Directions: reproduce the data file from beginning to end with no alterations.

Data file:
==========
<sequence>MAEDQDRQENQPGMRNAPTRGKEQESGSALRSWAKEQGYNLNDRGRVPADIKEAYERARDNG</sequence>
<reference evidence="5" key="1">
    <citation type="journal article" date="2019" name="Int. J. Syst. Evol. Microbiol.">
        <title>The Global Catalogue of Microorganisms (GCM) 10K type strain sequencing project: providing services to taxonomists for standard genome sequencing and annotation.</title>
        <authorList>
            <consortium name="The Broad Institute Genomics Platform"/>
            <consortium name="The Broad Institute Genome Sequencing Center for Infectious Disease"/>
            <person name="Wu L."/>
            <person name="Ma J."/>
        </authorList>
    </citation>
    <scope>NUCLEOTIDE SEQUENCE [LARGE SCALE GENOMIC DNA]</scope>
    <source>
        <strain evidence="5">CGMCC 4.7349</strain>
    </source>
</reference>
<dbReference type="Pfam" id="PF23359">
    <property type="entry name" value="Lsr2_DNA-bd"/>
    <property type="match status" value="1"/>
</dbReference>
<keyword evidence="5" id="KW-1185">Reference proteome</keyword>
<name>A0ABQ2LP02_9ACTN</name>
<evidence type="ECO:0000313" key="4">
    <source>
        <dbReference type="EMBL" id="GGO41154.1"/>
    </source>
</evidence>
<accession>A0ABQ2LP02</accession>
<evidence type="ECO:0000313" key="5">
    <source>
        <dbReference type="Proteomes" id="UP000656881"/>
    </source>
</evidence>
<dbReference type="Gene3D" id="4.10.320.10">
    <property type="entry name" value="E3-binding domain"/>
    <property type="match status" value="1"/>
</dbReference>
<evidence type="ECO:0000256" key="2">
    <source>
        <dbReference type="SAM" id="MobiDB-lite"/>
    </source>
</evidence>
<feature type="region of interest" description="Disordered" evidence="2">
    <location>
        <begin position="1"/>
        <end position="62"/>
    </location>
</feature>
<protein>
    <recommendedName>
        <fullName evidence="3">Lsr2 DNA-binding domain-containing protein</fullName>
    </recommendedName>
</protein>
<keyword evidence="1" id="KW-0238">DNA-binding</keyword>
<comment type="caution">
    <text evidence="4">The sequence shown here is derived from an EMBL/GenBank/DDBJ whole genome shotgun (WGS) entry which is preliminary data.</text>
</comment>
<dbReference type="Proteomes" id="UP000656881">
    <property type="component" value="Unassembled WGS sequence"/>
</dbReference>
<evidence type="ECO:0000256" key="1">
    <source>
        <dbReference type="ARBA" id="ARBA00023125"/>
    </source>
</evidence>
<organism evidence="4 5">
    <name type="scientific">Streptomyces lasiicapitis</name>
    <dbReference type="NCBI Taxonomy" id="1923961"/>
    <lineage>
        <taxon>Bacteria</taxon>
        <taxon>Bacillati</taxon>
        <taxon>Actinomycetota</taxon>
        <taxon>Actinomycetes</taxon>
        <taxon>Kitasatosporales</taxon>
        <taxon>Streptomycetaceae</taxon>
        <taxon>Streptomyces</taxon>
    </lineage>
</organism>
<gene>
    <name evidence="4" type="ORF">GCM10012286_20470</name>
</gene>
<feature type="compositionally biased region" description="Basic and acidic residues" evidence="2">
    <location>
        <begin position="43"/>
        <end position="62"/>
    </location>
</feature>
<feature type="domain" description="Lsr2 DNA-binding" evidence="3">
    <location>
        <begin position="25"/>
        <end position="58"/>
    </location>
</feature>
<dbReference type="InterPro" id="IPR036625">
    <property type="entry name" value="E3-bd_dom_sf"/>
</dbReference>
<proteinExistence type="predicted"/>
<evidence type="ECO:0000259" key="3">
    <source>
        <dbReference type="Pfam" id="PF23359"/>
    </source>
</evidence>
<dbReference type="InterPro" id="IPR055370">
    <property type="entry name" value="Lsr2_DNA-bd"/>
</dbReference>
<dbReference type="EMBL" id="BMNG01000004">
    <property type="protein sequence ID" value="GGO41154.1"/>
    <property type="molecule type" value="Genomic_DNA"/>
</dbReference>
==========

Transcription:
<sequence>MAEDQDRQENQPGMRNAPTRGKEQESGSALRSWAKEQGYNLNDRGRVPADIKEAYERARDNG</sequence>
<reference evidence="5" key="1">
    <citation type="journal article" date="2019" name="Int. J. Syst. Evol. Microbiol.">
        <title>The Global Catalogue of Microorganisms (GCM) 10K type strain sequencing project: providing services to taxonomists for standard genome sequencing and annotation.</title>
        <authorList>
            <consortium name="The Broad Institute Genomics Platform"/>
            <consortium name="The Broad Institute Genome Sequencing Center for Infectious Disease"/>
            <person name="Wu L."/>
            <person name="Ma J."/>
        </authorList>
    </citation>
    <scope>NUCLEOTIDE SEQUENCE [LARGE SCALE GENOMIC DNA]</scope>
    <source>
        <strain evidence="5">CGMCC 4.7349</strain>
    </source>
</reference>
<dbReference type="Pfam" id="PF23359">
    <property type="entry name" value="Lsr2_DNA-bd"/>
    <property type="match status" value="1"/>
</dbReference>
<keyword evidence="5" id="KW-1185">Reference proteome</keyword>
<name>A0ABQ2LP02_9ACTN</name>
<evidence type="ECO:0000313" key="4">
    <source>
        <dbReference type="EMBL" id="GGO41154.1"/>
    </source>
</evidence>
<accession>A0ABQ2LP02</accession>
<evidence type="ECO:0000313" key="5">
    <source>
        <dbReference type="Proteomes" id="UP000656881"/>
    </source>
</evidence>
<dbReference type="Gene3D" id="4.10.320.10">
    <property type="entry name" value="E3-binding domain"/>
    <property type="match status" value="1"/>
</dbReference>
<evidence type="ECO:0000256" key="2">
    <source>
        <dbReference type="SAM" id="MobiDB-lite"/>
    </source>
</evidence>
<feature type="region of interest" description="Disordered" evidence="2">
    <location>
        <begin position="1"/>
        <end position="62"/>
    </location>
</feature>
<protein>
    <recommendedName>
        <fullName evidence="3">Lsr2 DNA-binding domain-containing protein</fullName>
    </recommendedName>
</protein>
<keyword evidence="1" id="KW-0238">DNA-binding</keyword>
<comment type="caution">
    <text evidence="4">The sequence shown here is derived from an EMBL/GenBank/DDBJ whole genome shotgun (WGS) entry which is preliminary data.</text>
</comment>
<dbReference type="Proteomes" id="UP000656881">
    <property type="component" value="Unassembled WGS sequence"/>
</dbReference>
<evidence type="ECO:0000256" key="1">
    <source>
        <dbReference type="ARBA" id="ARBA00023125"/>
    </source>
</evidence>
<organism evidence="4 5">
    <name type="scientific">Streptomyces lasiicapitis</name>
    <dbReference type="NCBI Taxonomy" id="1923961"/>
    <lineage>
        <taxon>Bacteria</taxon>
        <taxon>Bacillati</taxon>
        <taxon>Actinomycetota</taxon>
        <taxon>Actinomycetes</taxon>
        <taxon>Kitasatosporales</taxon>
        <taxon>Streptomycetaceae</taxon>
        <taxon>Streptomyces</taxon>
    </lineage>
</organism>
<gene>
    <name evidence="4" type="ORF">GCM10012286_20470</name>
</gene>
<feature type="compositionally biased region" description="Basic and acidic residues" evidence="2">
    <location>
        <begin position="43"/>
        <end position="62"/>
    </location>
</feature>
<feature type="domain" description="Lsr2 DNA-binding" evidence="3">
    <location>
        <begin position="25"/>
        <end position="58"/>
    </location>
</feature>
<dbReference type="InterPro" id="IPR036625">
    <property type="entry name" value="E3-bd_dom_sf"/>
</dbReference>
<proteinExistence type="predicted"/>
<evidence type="ECO:0000259" key="3">
    <source>
        <dbReference type="Pfam" id="PF23359"/>
    </source>
</evidence>
<dbReference type="InterPro" id="IPR055370">
    <property type="entry name" value="Lsr2_DNA-bd"/>
</dbReference>
<dbReference type="EMBL" id="BMNG01000004">
    <property type="protein sequence ID" value="GGO41154.1"/>
    <property type="molecule type" value="Genomic_DNA"/>
</dbReference>